Dana Alison Levy might be a lovely person; but as I do not know them personally, I cannot say one way or the other. However, I am sure I do not like her characters in Above All Else. In fact, I am disliking them so much, I just cannot finish this book. I am very glad I was able to get this in an e-reader format because even keeping my uncle (the logger) in a job would not ease my soul for taking the life of a tree.
Tate and Rose are two seniors in high school that have been best friends forever. In fact, they are so close as friends everyone assumes that they are more. And of course, they are not. Until they are. (Not so spoiler spoiler) When this happens, they go at it like rabbits. Until they do not (cue teen angst). The book is the two of them (in alternating chapters) telling their adventures before and during their climb to Everest. They have climbed with her mom and his dad for as long as you can imagine. There is a flashback at one point that starts to give all you need to know about them: Roses’ mom becomes ill on a basic climb; Tate has a horrific accident and all scenes with Tate and his dad are the typical “Father Knows Best for his Goof Off Kid.”
Anything that can happen, happens to them: Rose’s mother is diagnosed with MS; therefore, she cannot climb Everest, which was her dream. Now Rose feels obligated to finish the trip for her mom. Tate does not want to be there due to his fear. Tate’s father gets altitude sickness. The characters are politically correct. Except the French hiker who is the “Pierre come lightly” (the happy-go-lucky one) though, he is a nice guy. Rose is always talking about how they picked a Sherpa company that pays fair wages, hires women, and has a good reputation. Rose mentioned how she is privileged, but still, she seems to just “shrug it off.”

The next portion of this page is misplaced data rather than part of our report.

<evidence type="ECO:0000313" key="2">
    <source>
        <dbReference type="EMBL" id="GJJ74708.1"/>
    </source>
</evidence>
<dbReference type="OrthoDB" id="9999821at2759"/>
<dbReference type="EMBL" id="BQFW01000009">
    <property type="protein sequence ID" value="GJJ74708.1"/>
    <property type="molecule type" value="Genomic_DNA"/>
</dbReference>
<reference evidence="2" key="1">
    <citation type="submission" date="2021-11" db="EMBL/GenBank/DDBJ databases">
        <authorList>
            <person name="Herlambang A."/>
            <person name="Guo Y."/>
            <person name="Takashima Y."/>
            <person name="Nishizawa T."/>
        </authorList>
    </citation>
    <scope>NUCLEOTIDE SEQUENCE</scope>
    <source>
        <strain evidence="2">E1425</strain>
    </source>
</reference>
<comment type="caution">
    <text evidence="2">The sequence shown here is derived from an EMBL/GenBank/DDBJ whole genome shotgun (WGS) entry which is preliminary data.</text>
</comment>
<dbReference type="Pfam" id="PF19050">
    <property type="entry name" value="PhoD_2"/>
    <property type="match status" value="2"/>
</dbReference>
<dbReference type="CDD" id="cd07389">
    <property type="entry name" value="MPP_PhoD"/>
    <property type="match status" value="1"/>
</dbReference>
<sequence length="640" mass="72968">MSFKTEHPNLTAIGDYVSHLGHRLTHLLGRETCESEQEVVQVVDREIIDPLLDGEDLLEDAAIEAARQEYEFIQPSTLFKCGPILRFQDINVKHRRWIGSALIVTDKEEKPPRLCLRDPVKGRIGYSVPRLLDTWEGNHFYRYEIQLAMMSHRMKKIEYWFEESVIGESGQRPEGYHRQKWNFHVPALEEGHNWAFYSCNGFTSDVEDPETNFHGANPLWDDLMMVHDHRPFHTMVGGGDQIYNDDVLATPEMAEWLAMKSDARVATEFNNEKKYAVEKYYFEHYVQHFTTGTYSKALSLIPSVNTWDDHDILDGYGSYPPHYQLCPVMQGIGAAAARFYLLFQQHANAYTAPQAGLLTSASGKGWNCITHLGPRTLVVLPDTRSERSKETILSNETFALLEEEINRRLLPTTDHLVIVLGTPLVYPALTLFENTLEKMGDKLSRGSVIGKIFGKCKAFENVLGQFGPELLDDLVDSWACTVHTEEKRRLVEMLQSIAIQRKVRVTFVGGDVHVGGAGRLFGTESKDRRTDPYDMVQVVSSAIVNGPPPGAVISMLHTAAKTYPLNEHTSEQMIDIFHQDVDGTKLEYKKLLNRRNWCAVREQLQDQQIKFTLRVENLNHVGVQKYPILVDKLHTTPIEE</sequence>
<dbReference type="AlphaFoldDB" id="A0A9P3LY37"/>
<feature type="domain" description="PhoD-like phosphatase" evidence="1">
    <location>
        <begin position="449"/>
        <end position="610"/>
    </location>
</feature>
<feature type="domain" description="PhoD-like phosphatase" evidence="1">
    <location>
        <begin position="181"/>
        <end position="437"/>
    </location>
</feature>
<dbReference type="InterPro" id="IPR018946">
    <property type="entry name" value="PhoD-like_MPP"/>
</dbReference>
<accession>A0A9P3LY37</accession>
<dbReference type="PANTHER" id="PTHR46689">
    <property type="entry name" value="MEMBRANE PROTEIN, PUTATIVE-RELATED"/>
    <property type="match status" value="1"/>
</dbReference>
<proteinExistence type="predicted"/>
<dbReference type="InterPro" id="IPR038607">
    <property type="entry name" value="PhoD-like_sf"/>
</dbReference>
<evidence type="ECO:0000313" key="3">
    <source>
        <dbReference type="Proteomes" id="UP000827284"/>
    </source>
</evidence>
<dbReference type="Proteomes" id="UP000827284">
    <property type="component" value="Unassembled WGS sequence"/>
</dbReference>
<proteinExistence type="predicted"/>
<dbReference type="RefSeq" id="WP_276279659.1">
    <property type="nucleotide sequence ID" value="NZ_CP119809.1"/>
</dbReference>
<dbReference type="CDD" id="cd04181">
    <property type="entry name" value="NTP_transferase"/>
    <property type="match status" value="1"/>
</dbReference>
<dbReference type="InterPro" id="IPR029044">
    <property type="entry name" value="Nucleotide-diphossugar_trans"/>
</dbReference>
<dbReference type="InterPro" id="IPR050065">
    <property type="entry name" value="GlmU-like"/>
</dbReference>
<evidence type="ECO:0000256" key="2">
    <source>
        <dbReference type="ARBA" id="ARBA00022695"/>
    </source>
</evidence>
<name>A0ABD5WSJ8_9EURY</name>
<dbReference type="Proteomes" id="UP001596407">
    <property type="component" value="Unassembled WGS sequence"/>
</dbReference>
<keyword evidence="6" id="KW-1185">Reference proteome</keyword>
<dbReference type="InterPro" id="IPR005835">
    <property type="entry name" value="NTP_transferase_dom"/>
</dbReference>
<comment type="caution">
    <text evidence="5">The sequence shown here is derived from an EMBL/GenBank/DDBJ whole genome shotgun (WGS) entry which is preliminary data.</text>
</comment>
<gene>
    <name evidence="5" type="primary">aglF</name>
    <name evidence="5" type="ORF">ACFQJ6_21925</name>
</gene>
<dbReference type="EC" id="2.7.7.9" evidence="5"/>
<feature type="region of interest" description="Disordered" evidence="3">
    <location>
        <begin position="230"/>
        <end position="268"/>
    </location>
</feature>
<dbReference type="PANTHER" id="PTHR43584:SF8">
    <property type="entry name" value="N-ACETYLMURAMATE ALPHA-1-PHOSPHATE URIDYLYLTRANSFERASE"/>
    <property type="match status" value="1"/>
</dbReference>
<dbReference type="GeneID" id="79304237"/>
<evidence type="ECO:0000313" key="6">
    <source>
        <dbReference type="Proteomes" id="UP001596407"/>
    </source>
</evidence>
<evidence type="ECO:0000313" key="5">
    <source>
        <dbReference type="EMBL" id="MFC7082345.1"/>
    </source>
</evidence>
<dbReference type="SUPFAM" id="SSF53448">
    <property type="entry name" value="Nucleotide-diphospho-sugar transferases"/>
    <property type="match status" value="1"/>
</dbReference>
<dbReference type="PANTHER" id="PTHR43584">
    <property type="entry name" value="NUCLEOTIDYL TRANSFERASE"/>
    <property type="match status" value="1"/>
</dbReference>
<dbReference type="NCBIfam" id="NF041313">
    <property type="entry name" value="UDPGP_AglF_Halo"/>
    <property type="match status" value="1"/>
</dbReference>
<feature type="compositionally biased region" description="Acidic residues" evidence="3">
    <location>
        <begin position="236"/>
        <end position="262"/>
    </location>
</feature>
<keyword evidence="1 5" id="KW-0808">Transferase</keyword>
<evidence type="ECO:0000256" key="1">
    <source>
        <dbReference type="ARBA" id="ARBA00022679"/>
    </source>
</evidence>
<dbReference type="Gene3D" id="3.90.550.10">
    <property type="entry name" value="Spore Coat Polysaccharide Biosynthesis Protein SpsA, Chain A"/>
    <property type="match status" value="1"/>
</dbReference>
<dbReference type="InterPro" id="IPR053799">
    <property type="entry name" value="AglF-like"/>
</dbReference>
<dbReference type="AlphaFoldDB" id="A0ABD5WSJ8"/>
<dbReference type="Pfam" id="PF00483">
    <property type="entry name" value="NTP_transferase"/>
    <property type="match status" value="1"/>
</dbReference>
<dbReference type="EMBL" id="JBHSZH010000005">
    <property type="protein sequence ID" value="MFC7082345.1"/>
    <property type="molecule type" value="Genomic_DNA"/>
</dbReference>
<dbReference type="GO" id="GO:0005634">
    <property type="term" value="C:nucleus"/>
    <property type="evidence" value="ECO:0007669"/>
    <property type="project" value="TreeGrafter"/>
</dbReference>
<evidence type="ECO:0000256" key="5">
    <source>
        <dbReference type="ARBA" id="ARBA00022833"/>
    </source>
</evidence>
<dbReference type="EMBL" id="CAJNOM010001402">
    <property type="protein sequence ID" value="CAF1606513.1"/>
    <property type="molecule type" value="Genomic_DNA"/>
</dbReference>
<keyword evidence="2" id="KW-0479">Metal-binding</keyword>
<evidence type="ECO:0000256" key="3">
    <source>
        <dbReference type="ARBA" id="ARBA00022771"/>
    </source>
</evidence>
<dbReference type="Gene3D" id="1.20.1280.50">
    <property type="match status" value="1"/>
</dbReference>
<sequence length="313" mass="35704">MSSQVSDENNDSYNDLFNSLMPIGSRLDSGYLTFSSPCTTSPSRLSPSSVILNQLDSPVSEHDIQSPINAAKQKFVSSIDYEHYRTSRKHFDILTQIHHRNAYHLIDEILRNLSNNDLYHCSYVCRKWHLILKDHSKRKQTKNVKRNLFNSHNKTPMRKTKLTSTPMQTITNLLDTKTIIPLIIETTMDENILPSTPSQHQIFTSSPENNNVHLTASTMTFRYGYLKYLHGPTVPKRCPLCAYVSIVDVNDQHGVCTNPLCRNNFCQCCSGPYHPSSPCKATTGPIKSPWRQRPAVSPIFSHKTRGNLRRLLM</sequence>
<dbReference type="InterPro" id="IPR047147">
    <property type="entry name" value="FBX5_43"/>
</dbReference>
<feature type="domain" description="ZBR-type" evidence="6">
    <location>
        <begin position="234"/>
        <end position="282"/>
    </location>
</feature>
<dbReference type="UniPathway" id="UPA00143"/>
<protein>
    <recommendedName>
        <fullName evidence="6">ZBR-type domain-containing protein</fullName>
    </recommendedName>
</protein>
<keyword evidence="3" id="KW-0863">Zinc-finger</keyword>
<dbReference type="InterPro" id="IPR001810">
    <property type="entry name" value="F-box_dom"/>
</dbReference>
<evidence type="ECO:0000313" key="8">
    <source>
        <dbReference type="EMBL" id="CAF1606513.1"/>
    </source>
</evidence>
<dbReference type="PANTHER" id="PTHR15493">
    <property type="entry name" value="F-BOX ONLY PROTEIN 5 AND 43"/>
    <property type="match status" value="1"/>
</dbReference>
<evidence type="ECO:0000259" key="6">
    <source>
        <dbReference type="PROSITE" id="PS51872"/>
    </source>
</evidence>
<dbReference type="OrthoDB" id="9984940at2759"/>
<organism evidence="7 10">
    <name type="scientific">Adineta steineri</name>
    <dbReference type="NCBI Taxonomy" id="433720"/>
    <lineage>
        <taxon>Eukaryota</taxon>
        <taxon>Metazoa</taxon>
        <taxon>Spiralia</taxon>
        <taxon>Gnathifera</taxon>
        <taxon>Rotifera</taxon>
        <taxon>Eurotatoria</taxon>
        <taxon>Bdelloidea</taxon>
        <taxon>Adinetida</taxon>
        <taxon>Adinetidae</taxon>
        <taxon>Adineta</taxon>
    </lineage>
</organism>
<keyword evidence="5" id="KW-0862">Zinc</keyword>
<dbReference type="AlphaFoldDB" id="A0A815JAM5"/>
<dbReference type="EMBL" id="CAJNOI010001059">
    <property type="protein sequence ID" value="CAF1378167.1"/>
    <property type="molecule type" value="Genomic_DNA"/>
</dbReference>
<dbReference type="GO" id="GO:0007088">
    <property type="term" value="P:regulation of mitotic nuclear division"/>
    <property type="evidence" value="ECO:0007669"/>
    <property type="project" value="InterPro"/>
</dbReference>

I appreciate that Levy tells you the dangers of things. Everest is no walk in the park. I appreciate the fact that they tell you how many hikers have just trashed the area, leaving behind trash, equipment and more. And I appreciate that it is dangerous, and people die. And yes, I understand why she tells you the bodies are still there on the trail. I also liked the hint of spiritualism of the land (they need blessings from a certain man, the temples, prayer wheels and monasteries) as well as the commercialism (Starbucks anyone? Or how about a Coke?) But I never felt anyone really appreciated that fact (the spiritualism and seem to also just shrug off the commercialism as well, they gotta make money, too). However, I admit I am basing that assumption on being not exactly halfway through the novel.
I might have liked this as a young teen. I mean, hey! Sex scenes! (Which as an adult I think, “Awww how cuuute!”) I might have even been able to finish it. And I still might, I do not like to leave a book unfinished, no matter how I do not like it. But if I knew a teen (strong 12 and up) I might give this to them. It is, at least as far as I got, a “beach read.” Teachers might accept it for a book report (there are great facts and an afterwards from the author about Everest), but it seems more of a “It’s break, and I want some pleasure reading.”